1. Lefkadia: Flamingo 2013 (Grenache), Krasnodar Territory
This wine has a pale tourmaline color. Its aroma embraces the tones of raspberry, wild strawberries and spices. It has a lively, mineral and fruity taste. I recommend serving it with light meat and fish appetizers, seafood salads and shellfish. Price: 1,100 rubles (about $19).

2. Vedernikov Winery: Krasnostop Zolotovsky, aged in oak 2012, Don Valley
This wine has a dark pomegranate color. It has a slight aroma similar to a jam with the tones of blueberry, eucalyptus and spicy herbs. The flavor is sweet, spicy, fruity, crisp and a little salty. It is perfect for main meat courses, such as mutton kebabs. Price: 1300 rubles (about $22).

3. Divnomorskoe Estate: West Hill Blend 2012 (Cabernet Sauvignon, Merlot), Krasnodar Territory
This wine has a beautiful dark cherry color. Its aroma contains the tones of dark plums, cassis and hints of bird cherry and spices and has a spicy, fruity and crisp flavor. A classic gastronomic pair would be steak, but could also be paired with beef filets with complex sauces. Price: 1600 rubles (about $27).

4. Abrau-Dyurso:  Brut L’art Nouveau Imperial 2010 (Chardonnay, Pinot Blanc, Pinot Noir)
A sparkling wine with a light golden color produces beautiful strings of the tiniest bubbles and a quickly dissolving head of foam of moderate thickness. It has a flowery and fruity aroma with the tones of green and yellow apples and a crisp, mineral and flamboyant flavor. I recommend serving it with sea scallops, mussels and other seafood dishes. Price: 1500 rubles (about $26).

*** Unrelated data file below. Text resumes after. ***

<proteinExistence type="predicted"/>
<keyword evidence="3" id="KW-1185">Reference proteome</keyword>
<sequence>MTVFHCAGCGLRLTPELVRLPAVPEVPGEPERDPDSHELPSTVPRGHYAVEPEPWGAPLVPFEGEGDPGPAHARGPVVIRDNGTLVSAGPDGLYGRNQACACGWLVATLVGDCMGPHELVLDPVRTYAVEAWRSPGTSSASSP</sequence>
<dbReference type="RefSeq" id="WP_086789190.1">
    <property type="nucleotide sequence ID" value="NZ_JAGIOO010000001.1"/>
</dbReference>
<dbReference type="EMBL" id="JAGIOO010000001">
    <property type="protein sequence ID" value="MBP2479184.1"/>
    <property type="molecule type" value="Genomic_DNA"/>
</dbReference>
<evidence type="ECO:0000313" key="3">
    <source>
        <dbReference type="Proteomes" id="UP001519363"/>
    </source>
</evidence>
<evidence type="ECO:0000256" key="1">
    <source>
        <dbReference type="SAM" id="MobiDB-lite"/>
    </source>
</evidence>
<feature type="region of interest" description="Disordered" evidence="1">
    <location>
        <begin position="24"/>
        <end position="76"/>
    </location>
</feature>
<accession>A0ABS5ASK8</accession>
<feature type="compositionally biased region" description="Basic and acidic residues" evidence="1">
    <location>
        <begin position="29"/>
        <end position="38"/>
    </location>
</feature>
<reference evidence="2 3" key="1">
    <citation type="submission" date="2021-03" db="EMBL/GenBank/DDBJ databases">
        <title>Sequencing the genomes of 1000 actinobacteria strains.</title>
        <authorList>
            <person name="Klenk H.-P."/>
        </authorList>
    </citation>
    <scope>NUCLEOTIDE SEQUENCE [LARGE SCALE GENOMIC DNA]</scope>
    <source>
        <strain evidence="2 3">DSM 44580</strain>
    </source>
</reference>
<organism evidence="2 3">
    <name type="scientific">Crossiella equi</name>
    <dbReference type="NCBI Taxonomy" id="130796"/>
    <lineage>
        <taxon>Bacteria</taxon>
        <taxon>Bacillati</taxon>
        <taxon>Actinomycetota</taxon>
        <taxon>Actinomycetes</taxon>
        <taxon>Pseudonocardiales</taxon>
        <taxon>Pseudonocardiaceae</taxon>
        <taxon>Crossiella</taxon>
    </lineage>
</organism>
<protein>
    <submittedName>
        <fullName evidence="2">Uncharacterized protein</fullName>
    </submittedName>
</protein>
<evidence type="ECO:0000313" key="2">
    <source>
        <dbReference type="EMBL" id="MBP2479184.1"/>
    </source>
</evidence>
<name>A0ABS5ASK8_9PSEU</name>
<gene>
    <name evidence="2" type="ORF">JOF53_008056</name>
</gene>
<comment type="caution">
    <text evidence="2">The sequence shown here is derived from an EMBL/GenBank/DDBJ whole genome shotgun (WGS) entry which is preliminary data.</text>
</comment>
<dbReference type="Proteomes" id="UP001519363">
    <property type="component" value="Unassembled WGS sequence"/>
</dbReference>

5. Chateau Le Grand Vostock: “Le Chene Royal” 2011, Kuban (Chardonnay and Sauvignon Blanc)

Photo credit: TASS/Ilya Scherbakov
Wine tourism in Russia is not limited to Krasnodar Territory. The Rostov Region and Stavropolsky Territory also have something to offer to wine connoisseurs. Since the Crimea Referendum in 2014 this region, the birthplace of Russian wine production, has become the country’s main wine attraction. Massandra cellars feature a unique collection of wine that has been recorded in the Guinness Book of World Records. The sparkling wine production in Novy Svet won a Grand Prix at the Word Fair in 1900. Despite a storied past, local winemakers do not rest on their laurels. They are actively developing new wineries. We will soon publish an article dedicated to old and modern Crimean wineries.

RBTH editors note: A little more than a year has passed since a referendum was held on Crimea, which led to a treaty being signed between the peninsula and Russia. This has been the source of enormous controversy between Russia, Ukraine and the West and many foreign embassies warn against travel here. As a result of economic sanctions that were passed in response to this event, traveling is not easy in Crimea: practically no international airlines land here and visitors must bring fistfuls of cash with them. Bankcards and credit cards are not accepted anywhere, although it is possible to change foreign currency in banks.